But the revisionist historian also discovered that events are open to interpretation. Although the attack was real, what appeared to be a sinister conspiracy turned out to be no such thing.
Police were called to the restaurant, Richoux, in South Audley Street, Mayfair, just after 3pm yesterday. Mr Irving said he had been subjected to a hail of blows, while a television crew outside looked on.
Mr Irving has been paid a reputed pounds 75,000 by the Sunday Times for his role in finding and transcribing a complete version of the diaries of Joseph Goebbels, Hitler's propaganda minister, serialisation of which began in the newspaper yesterday.
Jewish groups have criticised the newspaper and its editor, Andrew Neil, for employing Mr Irving, who has claimed the Nazi gas chambers did not exist. They say Mr Irving has Nazi sympathies.
Mr Irving said yesterday that he entered the restaurant, 100 yards from his home and where he had lunched for 25 years, with 'a blonde Danish companion', to find several men apparently waiting inside for him.
'Before I had time to order a meal, several of them jumped up screaming insults and threats, and began punching and kicking me,' Mr Irving said.
Mr Irving was shaken, but unhurt. Police arrived and statements were taken, but no arrests were made.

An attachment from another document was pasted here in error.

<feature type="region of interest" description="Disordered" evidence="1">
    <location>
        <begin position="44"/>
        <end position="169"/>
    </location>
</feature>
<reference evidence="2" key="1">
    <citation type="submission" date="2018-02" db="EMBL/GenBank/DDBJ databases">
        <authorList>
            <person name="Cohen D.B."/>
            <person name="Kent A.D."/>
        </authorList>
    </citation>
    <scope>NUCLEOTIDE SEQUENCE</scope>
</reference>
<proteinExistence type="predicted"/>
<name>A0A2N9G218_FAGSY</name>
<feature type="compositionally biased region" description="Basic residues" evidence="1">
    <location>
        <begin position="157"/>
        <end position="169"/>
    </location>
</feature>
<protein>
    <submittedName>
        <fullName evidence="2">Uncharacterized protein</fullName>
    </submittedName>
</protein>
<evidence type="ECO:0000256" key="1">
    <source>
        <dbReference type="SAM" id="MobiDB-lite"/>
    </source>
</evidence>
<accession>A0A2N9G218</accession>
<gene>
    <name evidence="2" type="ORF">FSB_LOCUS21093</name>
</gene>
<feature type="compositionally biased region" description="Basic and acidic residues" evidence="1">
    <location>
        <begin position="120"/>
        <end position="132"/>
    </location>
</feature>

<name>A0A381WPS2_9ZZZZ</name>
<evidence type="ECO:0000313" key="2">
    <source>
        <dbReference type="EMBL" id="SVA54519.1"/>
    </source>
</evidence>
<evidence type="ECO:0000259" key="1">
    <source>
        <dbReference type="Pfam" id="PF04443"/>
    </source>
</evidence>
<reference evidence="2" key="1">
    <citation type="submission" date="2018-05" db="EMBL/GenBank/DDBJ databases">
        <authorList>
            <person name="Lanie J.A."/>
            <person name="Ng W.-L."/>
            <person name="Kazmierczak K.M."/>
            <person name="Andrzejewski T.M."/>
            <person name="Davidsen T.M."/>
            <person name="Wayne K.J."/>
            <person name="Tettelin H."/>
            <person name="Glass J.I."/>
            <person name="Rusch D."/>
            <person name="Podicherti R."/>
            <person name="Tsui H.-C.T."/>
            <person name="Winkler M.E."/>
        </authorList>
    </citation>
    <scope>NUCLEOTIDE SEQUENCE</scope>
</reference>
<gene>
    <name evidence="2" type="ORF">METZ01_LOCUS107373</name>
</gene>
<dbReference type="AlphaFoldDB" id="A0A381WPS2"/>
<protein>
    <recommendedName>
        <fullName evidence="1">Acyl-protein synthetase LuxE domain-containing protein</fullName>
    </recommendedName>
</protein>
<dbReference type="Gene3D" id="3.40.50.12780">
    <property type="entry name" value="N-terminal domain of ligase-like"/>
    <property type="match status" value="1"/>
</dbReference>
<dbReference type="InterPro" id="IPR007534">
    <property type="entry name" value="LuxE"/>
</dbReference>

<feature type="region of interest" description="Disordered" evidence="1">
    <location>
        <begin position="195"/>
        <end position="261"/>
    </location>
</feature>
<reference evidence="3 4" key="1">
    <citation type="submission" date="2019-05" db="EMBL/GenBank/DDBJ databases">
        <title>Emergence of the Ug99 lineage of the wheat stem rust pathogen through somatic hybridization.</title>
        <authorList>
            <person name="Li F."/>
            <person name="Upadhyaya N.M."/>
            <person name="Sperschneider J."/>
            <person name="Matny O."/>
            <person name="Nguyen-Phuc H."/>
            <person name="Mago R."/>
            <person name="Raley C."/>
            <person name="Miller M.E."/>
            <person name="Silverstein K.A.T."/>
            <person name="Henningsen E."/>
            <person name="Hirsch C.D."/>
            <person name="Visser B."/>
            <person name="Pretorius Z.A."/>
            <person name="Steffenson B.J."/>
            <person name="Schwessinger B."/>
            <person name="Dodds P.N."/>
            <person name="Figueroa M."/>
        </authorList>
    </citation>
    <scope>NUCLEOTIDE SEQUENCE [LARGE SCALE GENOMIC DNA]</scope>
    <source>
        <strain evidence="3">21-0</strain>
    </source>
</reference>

What Mr Irving saw through the restaurant window while he waited for police alarmed him. A 'mob' of 20 or 30 people seemed to form outside, some carrying walkie-talkies. There was also a 'fake police car'. The crowd included an Anglia Television crew. 'My suspicion is that I was being set up. They wanted to get me outside where I would be beaten up in front of the television cameras,' Mr Irving said.
His fears proved to be groundless. Anglia Television was filming a forthcoming drama series in the street. 'It was pure coincidence. We had a film crew there with walkie-talkies and dummy police cars. They had no idea Mr Irving was in the restaurant,' an Anglia spokesman said.
Police said they were called by the restaurant after a disturbance. 'David Irving was eating there with a female friend. He claims an unknown assailant whom he did not see kicked him in the back,' a spokesman said.
Dr Lionel Kopelowitz, former president of the Board of Deputies of British Jews, last night denounced the attack. 'I deplore physical violence in all its forms. I certainly do not share Mr Irving's views, but our attacks should be in argument and debate,' he said.
Jewish readers were said to have boycotted the Sunday Times in large numbers yesterday because of the controversy. In Stanmore, north-west London, copies were only available from behind the counter.
Kapil Yagnik, owner of Journaux, a newsagent's in Hampstead Garden Suburb, reported 100 cancellations from his usual sale of 700.